* In the Greek, “that a wind should not blow,” &c.

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dom, and are therefore signed on the forehead by the ministers of the Church with the sign of the cross, or confirmed in faith and fortitude, as the sacrament of Confirmation is always conferred with making the sign of the cross on the forehead. Thus, then, this great number of converted Jews are prepared to grace Christianity by their triumph over torments and death. But as we learn from St. Paul, that "all Israel will be saved," (Rom. xi. 26,) it is plain that, considering the vast body of the Jewish people, the number of martyrs here mentioned, must fell much short of the number of converted Jews. The rest therefore will remain to reflect honour on the Christian religion by their zeal in promoting it, and by their exemplary lives. This select number of 144,000 champions, or twelve times twelve thousand, is made up by culling twelve thousand out of each tribe, as follows:

V. 5. "Of the tribes of Juda were twelve thousand signed. Of the tribe of Reuben, twelve thousand signed. Of the tribe of Gad, twelve thousand signed.

V. 6. "Of the tribe of Aser, twelve thousand signed. Of the tribe of Nephthali, twelve thousand signed. Of the tribe of Manasses, twelve thousand signed.

V. 7. "Of the tribe of Simeon, twelve thousand signed. Of the tribe of Levi, twelve thousand signed. Of the tribe of Issachar, twelve thousand signed.

V. 8. "Of the tribe of Zabulon, twelve thousand signed. Of the tribe of Joseph, twelve thousand signed. Of the tribe of Benjamin, twelve thousand signed."

CHAPTER XI.

THE CONTINUATION OF THE HISTORY OF THE SIXTH AGE.

The Almighty haying prepared his faithful servants for the terrible conflict he proposes to subject them to, he announces the great persecution and terrible war, and exhibits the state of the Church at the time they begin, in the following manner:

Chap. xi. 1. "And there was given me," says St. John, "a reed like unto a rod: and it was said to me :* Arise, and measure the temple of God, and the altar, and them that adore therein.

• In the Greek, "And the angel stood, saying." W. 2. “But the court, which is without the temple, cast out, and measure it not: because it is given unto the Gentiles,” and the holy city they shall tread under foot two and fort

months.” The churches consecrated to the true service of § at this time, so far diminished in number, or so little filled, on account of the general apostacy and degeneracy of mankind, that all these churches are here represented to St. John as reduced into one single church or temple. The faithful ministers of God are also become so few, as to be represented as officiating at one altar in this Church; and all the good and zealous Christians make up so small a number, with respect to the whole bulk of mankind, that they are shown to St. John as collected in this one temple, paying their adoration to God. There is therefore given to St. John a reed, or a small slender measuring rod, as sufficient for the few inconsiderable measures he has to take, and he is told to measure the temple of God, and the altar, and them that adore therein, that the small size of both temple and altar may appear, and the Hittle compass in which are comprised those who are there adoring God. But for the court, which is without the temple, that is, the great multitude of those who for want of the spirit of religion, enter not the temple, but stand in the court without the temple, St. John is told not to measure them, but cast them out, or to banish them from the neighbourhood of the temple, because it (the court) is given to the Gentiles, because God delivers this wicked multitude to be punished and destroyed by the Gentiles, that is, by Antichrist and his cruel and barbarous troops. The execution of this divine judgment commences very soon. For now Antichrist, mad with fury, declares war against the whole world, resolves to be sole master, to spare neither those that resist him, nor those who have given him any provocation, or against whom he has conceived an ill will. Actuated by Satan, he feels no more sense of humanity, and breathes only blood and destruction. In this situation he is in some measure pictured by Nebuchodonosor, that haughty king of Assyria, who in the pride of his heart proclaimed “that his thoughts were to bring all the earth under his empire,” Judith ii. 3, and gave orders to the general of his armies: “Go out against all the kingdoms of the west, and against them, especially that despised my commandment. Thy eye shall not spare any kingdom, and the strong cities thou shalt bring under my yoke.” Ibid. v. 5, 6. This war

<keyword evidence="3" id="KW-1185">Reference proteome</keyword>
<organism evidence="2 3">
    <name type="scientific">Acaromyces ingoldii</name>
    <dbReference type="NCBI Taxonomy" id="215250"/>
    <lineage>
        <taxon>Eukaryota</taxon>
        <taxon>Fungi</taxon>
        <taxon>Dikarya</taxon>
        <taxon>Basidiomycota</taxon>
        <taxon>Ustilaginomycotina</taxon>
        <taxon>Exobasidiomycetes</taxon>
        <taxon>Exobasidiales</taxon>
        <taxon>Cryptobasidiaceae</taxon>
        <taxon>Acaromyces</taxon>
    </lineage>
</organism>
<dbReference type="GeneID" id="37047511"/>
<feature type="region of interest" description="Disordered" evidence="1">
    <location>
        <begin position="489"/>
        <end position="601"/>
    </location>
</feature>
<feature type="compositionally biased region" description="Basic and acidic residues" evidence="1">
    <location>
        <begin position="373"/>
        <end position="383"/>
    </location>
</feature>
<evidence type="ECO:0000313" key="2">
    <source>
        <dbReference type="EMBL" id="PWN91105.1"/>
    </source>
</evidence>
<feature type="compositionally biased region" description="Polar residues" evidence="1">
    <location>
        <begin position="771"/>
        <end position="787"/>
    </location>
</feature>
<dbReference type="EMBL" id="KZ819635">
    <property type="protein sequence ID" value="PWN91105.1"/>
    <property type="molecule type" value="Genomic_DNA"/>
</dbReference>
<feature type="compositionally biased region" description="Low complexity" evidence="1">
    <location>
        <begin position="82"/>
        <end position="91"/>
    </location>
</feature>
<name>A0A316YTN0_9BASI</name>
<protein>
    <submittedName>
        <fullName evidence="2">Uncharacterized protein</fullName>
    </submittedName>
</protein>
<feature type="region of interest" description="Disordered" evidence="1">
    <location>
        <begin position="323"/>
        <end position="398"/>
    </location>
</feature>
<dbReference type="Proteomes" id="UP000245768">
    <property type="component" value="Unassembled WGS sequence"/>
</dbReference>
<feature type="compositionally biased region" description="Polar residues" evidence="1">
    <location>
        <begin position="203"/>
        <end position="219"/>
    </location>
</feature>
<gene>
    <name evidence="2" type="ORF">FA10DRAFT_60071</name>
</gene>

* In the Greek, the punctuation stands thus: “And measure it not, because it is given unto the Gentiles, and the holy city,” &c.